Evidence of meeting #33 for Foreign Affairs and International Development in the 41st Parliament, 1st Session. (The original version is on Parliament’s site, as are the minutes.) The winning word was passport.

A recording is available from Parliament.

On the agenda

MPs speaking

Also speaking

  • Christine Desloges  Chief Executive Officer, Passport Canada
  • Lisa Pezzack  Director General, Policy, Research and Communications, Passport Canada
  • Michel Brunette  Director, Resource Management and Compliance, Passport Canada
  • Asha Elkarib  Executive Director, Sudanese Organization for Research and Development

3:50 p.m.

Chief Executive Officer, Passport Canada

Christine Desloges

Perhaps I can take you through what we need to do.

I should say that the next few months are going to be critical. As I mentioned in my opening statement, we need to create a brand new book. We also need to build inventory. Last year we produced 4.8 million passports. We have to have sufficient inventory to be able to deliver this passport from coast to coast to all Canadians.

We need to bring in some updates to the information technology software, and that's well under way. We also need to procure some equipment, and that process is well under way. We actually expect the equipment to be there soon.

Then we need to roll it out, phase by phase, across the whole country, and then we need to install it in the major plants we have. We have two printing plants, one in Gatineau and the other one in Toronto. Finally, we need to do the training across the country.

We also need to be aware of the fact that, as we are cost recovery, we need to make sure that we balance demand with supply so that we do not waste anything. So we have to do a gradual elimination of the old passport and an introduction of the new one. We're working very carefully with the private sector as well as with our partners in government to ensure that this will happen as quickly as possible.

We anticipate, to answer your question, that we will start the rollout at the end of the calendar year. At that point, we will be issuing both an e-passport and a non-e-passport for five years. We'll roll it out across the country, and when we are in a position to offer it to all Canadians, we will roll out—likely in the spring of 2013—the 10-year e-passport to all Canadians.

3:50 p.m.

Conservative

John Williamson New Brunswick Southwest, NB

Thank you. That was very helpful, particularly drawing down the current stock.

This is actually a big issue. I have a border riding. I'm right next to the state of Maine. In fact, I have an island in New Brunswick southwest, Campobello, with 400 or 500 households, and nine months of the year there's no direct link to Canada and to get to the rest of the riding it's an hour's drive through the state of Maine. So a passport is not a convenience. It is a requirement for these citizens, as for many others with blood ties on both sides of the border.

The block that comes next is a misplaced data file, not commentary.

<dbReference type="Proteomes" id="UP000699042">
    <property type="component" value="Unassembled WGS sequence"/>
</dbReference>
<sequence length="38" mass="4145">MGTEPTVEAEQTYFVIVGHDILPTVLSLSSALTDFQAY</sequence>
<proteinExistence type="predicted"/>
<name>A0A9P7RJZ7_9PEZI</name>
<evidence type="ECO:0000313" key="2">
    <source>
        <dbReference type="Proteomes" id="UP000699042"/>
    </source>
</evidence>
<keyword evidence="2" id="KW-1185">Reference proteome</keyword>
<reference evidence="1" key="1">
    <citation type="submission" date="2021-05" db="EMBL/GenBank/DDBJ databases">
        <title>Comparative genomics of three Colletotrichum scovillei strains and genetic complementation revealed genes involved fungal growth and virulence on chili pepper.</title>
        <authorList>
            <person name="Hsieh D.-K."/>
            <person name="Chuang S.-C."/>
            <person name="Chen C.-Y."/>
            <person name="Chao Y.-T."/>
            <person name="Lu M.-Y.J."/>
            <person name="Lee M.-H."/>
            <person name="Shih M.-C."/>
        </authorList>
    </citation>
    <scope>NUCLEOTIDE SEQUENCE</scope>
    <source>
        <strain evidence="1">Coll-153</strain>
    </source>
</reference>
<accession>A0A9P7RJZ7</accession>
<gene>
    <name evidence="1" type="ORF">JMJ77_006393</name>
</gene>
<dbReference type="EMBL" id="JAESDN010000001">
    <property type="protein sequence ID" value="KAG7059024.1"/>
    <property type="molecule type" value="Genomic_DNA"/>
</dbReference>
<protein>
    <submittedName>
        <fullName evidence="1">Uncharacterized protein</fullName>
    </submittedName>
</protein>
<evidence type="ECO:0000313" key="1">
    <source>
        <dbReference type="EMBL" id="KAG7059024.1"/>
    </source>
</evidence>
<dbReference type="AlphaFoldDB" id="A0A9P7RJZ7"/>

Can you talk to me about the cost. Why $160? Why not similar fees as to what we're saying today? I recognize there are costs that go into it but it's also one where.... You're going to tell me that there are more costs to produce it, and I understand that, but why are the fees so high? That's probably the biggest issue all members of Parliament are going to get. Why are we paying so much now for a new passport?

3:50 p.m.

Chief Executive Officer, Passport Canada

Christine Desloges

I think the first thing is that we have not had a fee increase in 10 years. The second part of the answer is that we're pretty much the only passport agency in the world that is 100% cost recovery. For the third part, I should say that we do activity-based management, activity-based costing, on every single process, every single channel, and every single office to make sure that we are as efficient as we can be, because we have no other source of funds than the revenues from the sale of passports and other services. We do have externally audited annual financial statements every year. In fact, the auditors are coming into our offices very shortly.

What I'd like to do is ask Michel Brunette to take us through how we put together the proposal and the fee structure.

3:50 p.m.

Michel Brunette Director, Resource Management and Compliance, Passport Canada

When the 10-year electronic passport was created, we had to balance the program for a 10-year period. We used activity-based management criteria, as Ms. Desloges mentioned, to determine what the costs would be over 10 years.

In addition, we wanted the cost of the child passport to remain at 60% of the cost of a 5-year passport, while keeping the cost of the 10-year passport as low as possible. We know that the 10-year passport subsidizes the child ePassport, among other things. That is, roughly, how we arrived at the $160 cost.

3:55 p.m.

Conservative